Plus if you throw together 3d6 in order with stat requirements on certain classes and old school meat grinder campaigns you get something more organic in that it is kind of like natural selection.


kyrt-ryder wrote:
EDIT: also, I am seriously starting to want UMD removed from the game. It's kind of an interesting option, but at this point everybody's just waving it around saying 'I can use magic too I don't need real class features' and it's getting really f*+!ing old.

Yeah, that's why we had the commoner test back in the day. Admittedly "commoner test" is somewhat of a misnomer given the way class skills shook out but it's a sufficiently evocative name that one generally forgives the imprecision.


kyrt-ryder wrote:
EDIT 2: am I the only one whose starting to get the impression some of the people posting in these threads want UMD as a skill removed from the game and to let anybody use wands/scrolls freely? So many posters seem to assume burning skill points in UMD is automatic.

Well you can hardly blame them. Spells are just so good that everyone wants spells, even the "non-magic" classes.


Khrysaor wrote:
Justin Sane wrote:
Khrysaor wrote:

Gate (Lvl 9*)

Planar Ally (Lvl 6)
Planar Ally, Greater (Lvl 8)
Planar Ally, Lesser (Lvl 4)
Planar Binding (Lvl 6*)
Planar Binding, Greater (Lvl 8*)
Planar Binding, Lesser (Lvl 5*)
If you can't harm an enemy caster with any of these, you're doing something incredibly wrong.
So why didn't the wizard that threw up the AMF not use one of those spells long before using a strategy to stop other casters from affecting him? Why is one side supposed to be so smart that they can use some spells and the guy who cast the AMF just standing there doing nothing because he had no intelligence to think up this strategy? Everyone loves to argue for the stupid guy standing in the AMF waiting to die.

Because antimagic field uses the same level slots as planar binding?


Right, so I am going to say that you should stick with the system that you know best. Familiarity allows you to spend less time trying not to forget the minor differences and what not and more time on playing the game. Also the more familiar system will probably lend itself to better improvising which can be very important at times. If there is anything from the other game that you like the systems are similar enough that you can probably modify it over.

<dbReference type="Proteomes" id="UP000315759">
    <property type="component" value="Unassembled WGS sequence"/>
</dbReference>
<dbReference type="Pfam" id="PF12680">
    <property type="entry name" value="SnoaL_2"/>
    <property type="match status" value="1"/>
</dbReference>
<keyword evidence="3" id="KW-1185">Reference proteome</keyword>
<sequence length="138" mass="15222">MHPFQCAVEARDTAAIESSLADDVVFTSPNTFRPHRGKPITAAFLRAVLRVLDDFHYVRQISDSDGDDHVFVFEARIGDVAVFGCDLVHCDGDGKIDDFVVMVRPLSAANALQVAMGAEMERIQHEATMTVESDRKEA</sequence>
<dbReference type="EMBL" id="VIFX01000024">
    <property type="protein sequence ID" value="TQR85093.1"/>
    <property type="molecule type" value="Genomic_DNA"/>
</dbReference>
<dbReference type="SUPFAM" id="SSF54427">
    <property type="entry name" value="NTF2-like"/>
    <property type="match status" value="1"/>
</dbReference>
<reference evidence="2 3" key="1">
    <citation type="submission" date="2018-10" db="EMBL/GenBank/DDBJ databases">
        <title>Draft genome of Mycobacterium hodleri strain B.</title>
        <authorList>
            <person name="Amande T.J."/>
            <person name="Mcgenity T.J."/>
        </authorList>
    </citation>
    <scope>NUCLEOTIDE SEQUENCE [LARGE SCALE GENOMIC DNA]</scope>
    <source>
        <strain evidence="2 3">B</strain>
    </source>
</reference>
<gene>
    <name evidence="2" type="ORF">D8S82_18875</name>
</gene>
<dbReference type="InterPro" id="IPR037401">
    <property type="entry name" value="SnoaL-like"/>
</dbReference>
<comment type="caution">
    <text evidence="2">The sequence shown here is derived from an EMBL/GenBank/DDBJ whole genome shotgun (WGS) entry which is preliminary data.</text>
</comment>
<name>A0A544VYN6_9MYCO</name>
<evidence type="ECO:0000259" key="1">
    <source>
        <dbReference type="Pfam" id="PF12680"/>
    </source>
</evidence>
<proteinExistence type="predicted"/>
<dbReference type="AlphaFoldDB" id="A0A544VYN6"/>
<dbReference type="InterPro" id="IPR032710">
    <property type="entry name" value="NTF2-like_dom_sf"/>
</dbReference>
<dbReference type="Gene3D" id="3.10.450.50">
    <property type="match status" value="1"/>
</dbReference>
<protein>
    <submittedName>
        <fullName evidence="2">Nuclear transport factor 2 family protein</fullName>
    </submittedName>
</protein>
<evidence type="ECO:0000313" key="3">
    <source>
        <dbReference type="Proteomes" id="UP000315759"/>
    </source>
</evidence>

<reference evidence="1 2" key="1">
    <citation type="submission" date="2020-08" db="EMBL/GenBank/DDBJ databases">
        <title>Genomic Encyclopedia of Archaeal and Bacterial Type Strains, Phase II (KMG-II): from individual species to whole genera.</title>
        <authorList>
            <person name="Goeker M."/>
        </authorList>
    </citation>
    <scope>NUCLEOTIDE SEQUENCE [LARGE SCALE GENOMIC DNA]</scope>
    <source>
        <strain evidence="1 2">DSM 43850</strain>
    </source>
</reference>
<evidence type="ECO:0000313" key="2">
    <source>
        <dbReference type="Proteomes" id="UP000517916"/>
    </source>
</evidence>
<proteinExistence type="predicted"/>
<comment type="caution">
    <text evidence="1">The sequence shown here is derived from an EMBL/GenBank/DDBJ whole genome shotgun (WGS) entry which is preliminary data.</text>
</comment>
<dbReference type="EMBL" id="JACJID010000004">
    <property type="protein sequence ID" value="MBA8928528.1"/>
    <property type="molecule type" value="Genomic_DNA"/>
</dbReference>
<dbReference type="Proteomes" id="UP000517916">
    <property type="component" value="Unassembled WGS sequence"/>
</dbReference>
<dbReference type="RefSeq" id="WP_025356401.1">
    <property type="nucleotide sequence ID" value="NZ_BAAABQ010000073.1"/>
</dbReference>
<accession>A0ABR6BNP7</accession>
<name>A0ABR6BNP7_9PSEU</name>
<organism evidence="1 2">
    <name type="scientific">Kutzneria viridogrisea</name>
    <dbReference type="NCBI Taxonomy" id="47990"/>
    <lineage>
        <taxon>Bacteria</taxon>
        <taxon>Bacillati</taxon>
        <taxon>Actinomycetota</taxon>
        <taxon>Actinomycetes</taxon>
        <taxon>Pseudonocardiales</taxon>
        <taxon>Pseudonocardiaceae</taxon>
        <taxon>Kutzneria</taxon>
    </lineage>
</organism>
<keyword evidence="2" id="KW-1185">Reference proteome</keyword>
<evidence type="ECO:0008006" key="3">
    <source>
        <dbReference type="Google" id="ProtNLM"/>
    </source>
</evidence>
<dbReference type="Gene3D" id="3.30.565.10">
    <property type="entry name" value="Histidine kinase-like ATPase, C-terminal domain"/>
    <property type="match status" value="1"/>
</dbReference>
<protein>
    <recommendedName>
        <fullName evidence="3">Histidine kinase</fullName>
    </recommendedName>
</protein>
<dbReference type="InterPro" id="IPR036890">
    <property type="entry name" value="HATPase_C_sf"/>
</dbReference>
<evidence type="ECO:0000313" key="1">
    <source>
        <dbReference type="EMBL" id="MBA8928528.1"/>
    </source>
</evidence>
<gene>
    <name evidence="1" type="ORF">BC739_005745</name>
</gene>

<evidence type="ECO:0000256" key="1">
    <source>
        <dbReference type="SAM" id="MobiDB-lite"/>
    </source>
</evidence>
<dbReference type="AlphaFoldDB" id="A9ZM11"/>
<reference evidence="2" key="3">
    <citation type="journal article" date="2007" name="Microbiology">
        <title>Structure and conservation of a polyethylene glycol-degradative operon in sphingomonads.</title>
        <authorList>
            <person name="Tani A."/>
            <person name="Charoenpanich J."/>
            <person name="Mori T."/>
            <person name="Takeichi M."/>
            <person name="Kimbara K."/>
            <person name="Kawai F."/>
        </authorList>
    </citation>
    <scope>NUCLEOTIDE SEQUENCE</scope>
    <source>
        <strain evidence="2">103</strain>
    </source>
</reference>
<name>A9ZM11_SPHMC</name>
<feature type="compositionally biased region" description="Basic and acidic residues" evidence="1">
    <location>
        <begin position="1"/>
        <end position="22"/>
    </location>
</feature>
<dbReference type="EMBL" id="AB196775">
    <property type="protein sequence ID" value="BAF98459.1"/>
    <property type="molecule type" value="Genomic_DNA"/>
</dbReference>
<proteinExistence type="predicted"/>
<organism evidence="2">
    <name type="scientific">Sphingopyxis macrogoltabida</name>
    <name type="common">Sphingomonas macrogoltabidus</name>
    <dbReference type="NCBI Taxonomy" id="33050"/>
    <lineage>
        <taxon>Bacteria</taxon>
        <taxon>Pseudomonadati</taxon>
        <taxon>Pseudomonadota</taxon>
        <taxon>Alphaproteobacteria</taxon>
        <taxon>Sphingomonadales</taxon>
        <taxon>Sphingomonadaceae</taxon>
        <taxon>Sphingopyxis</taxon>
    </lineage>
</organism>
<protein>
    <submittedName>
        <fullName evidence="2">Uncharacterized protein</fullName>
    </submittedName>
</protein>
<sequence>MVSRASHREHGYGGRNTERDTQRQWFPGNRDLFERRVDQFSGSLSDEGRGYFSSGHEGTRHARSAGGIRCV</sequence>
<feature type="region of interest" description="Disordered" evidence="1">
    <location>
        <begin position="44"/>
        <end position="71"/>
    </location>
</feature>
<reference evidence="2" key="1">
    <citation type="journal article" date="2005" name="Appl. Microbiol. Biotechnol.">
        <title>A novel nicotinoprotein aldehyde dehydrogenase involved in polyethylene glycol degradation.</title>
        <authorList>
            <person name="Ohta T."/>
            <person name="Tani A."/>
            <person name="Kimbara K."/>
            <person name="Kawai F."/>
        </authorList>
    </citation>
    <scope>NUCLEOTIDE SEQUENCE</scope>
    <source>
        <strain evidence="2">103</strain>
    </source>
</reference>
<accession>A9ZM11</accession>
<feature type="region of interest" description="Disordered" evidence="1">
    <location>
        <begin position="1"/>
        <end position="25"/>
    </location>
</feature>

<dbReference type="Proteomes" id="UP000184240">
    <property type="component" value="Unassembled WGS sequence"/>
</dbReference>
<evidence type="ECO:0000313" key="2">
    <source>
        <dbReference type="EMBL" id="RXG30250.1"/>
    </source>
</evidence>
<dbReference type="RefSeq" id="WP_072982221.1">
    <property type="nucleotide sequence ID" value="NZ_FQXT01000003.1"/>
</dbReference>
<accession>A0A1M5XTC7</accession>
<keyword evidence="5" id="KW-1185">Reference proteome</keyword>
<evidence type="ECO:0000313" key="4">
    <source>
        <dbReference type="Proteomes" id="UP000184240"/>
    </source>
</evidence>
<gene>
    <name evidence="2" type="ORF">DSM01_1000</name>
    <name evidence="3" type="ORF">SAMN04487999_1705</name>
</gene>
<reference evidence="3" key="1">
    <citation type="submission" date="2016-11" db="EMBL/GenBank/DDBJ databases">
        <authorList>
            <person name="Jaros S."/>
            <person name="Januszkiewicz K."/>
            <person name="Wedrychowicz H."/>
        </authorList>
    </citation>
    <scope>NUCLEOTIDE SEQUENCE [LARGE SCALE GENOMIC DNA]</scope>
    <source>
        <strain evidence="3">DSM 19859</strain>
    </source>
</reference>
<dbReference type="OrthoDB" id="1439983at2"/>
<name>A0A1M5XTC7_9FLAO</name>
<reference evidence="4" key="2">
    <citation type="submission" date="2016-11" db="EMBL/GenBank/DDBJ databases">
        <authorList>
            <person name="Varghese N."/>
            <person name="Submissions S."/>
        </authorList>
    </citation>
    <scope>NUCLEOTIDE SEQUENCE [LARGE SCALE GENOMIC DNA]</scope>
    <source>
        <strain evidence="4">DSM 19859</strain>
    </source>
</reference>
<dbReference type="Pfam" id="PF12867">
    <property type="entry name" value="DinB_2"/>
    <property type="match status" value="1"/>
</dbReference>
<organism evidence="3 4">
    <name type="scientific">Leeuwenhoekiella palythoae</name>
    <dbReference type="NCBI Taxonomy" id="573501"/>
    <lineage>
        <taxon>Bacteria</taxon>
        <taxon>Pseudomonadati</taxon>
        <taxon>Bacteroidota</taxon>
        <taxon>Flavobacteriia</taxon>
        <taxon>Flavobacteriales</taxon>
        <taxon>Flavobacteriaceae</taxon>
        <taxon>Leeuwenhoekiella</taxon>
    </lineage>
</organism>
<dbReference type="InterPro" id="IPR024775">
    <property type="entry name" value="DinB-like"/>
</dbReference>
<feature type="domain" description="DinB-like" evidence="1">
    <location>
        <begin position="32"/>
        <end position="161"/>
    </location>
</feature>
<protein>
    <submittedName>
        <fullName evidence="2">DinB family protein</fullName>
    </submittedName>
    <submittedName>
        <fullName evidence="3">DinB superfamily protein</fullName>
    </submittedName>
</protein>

shallowsoul wrote:
WWWW wrote:
shallowsoul wrote:

And?

Resource consumption is made into the design of the game. You are expected to use resources, you don't get anything extra by saving resources.

Nah, of course you get something extra by saving resources. If you are using refreshing resources you get extra encounters in a day or whatever the refresh period is. If you are using non-refreshing consumables you get extra gold or whatever currency you used to acquire the consumables.

LOL!

Not really because in order for these other classes to be viable in a standard adventuring day, they need the 5 minute work day.

As opposed to the 4 minute work day that occurs when the one party member consumes more resources. I think you will find that the former situation has an extra minute which would fall under the "anything extra" that you get.


shallowsoul wrote:

And?

Resource consumption is made into the design of the game. You are expected to use resources, you don't get anything extra by saving resources.

Nah, of course you get something extra by saving resources. If you are using refreshing resources you get extra encounters in a day or whatever the refresh period is. If you are using non-refreshing consumables you get extra gold or whatever currency you used to acquire the consumables.


Karyouonigami wrote:
WWWW wrote:
Karyouonigami wrote:
MrSin wrote:
Karyouonigami wrote:
By the way when people are comparing the fighter to the spellcasters in power and saying that the fighter is weak because they can't cast spells it makes sense to compare the fighter to a wizard without spell casting
Not really. You play a spellcasting class to cast spells, and to be honest a wizard is pretty much all about spells. You play a martial to fight things, and fighter is all about fighting things. If anything you might take away the fighters weapon and feats, since you took about as much away from the wizard.
so what you are saying is that without a spell book the wizard is useless? that was the point I was making in reply to his "take the weapon away from the fighter" point.
That seems like it is just reinforcing the argument against the fighter in favor of the paladin, ranger, or barbarian.
I am all for debating the value of Fighters vs Barbarians just not Fighter vs. All spellcasters. It's getting silly that every time I point out the weaknesses of classes we come back to spellcasters vs. fighters

No, that was a complete list and thus does not contain any of the spell casting classes that are not the paladin and ranger. If I was unclear and that has led you to mistakenly take paladin and ranger to mean all spellcasting classes in the game then I apologize.


Karyouonigami wrote:
MrSin wrote:
Karyouonigami wrote:
By the way when people are comparing the fighter to the spellcasters in power and saying that the fighter is weak because they can't cast spells it makes sense to compare the fighter to a wizard without spell casting